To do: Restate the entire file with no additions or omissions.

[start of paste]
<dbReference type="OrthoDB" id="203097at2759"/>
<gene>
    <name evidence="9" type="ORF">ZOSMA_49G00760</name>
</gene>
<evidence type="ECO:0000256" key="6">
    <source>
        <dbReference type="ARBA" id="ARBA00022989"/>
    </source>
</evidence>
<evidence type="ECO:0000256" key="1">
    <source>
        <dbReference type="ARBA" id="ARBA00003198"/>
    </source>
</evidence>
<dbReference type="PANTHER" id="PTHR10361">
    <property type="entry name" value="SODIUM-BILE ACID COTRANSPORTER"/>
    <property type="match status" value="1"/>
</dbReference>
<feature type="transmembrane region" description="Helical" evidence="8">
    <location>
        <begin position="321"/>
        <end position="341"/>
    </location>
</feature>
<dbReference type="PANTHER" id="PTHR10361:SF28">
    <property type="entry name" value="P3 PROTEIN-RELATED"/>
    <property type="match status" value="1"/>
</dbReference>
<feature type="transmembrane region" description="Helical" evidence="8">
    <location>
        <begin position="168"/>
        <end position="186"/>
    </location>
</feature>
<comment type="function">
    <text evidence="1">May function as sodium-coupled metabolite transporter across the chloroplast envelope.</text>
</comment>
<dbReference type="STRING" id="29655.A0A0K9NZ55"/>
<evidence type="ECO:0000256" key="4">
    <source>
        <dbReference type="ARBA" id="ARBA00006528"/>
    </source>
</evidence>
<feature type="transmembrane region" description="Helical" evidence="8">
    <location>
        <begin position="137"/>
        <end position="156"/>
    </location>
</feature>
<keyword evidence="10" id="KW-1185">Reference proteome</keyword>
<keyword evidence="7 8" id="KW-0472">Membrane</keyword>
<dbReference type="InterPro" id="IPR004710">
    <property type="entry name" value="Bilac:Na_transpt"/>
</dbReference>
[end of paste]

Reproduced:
<dbReference type="OrthoDB" id="203097at2759"/>
<gene>
    <name evidence="9" type="ORF">ZOSMA_49G00760</name>
</gene>
<evidence type="ECO:0000256" key="6">
    <source>
        <dbReference type="ARBA" id="ARBA00022989"/>
    </source>
</evidence>
<evidence type="ECO:0000256" key="1">
    <source>
        <dbReference type="ARBA" id="ARBA00003198"/>
    </source>
</evidence>
<dbReference type="PANTHER" id="PTHR10361">
    <property type="entry name" value="SODIUM-BILE ACID COTRANSPORTER"/>
    <property type="match status" value="1"/>
</dbReference>
<feature type="transmembrane region" description="Helical" evidence="8">
    <location>
        <begin position="321"/>
        <end position="341"/>
    </location>
</feature>
<dbReference type="PANTHER" id="PTHR10361:SF28">
    <property type="entry name" value="P3 PROTEIN-RELATED"/>
    <property type="match status" value="1"/>
</dbReference>
<feature type="transmembrane region" description="Helical" evidence="8">
    <location>
        <begin position="168"/>
        <end position="186"/>
    </location>
</feature>
<comment type="function">
    <text evidence="1">May function as sodium-coupled metabolite transporter across the chloroplast envelope.</text>
</comment>
<dbReference type="STRING" id="29655.A0A0K9NZ55"/>
<evidence type="ECO:0000256" key="4">
    <source>
        <dbReference type="ARBA" id="ARBA00006528"/>
    </source>
</evidence>
<feature type="transmembrane region" description="Helical" evidence="8">
    <location>
        <begin position="137"/>
        <end position="156"/>
    </location>
</feature>
<keyword evidence="10" id="KW-1185">Reference proteome</keyword>
<keyword evidence="7 8" id="KW-0472">Membrane</keyword>
<dbReference type="InterPro" id="IPR004710">
    <property type="entry name" value="Bilac:Na_transpt"/>
</dbReference>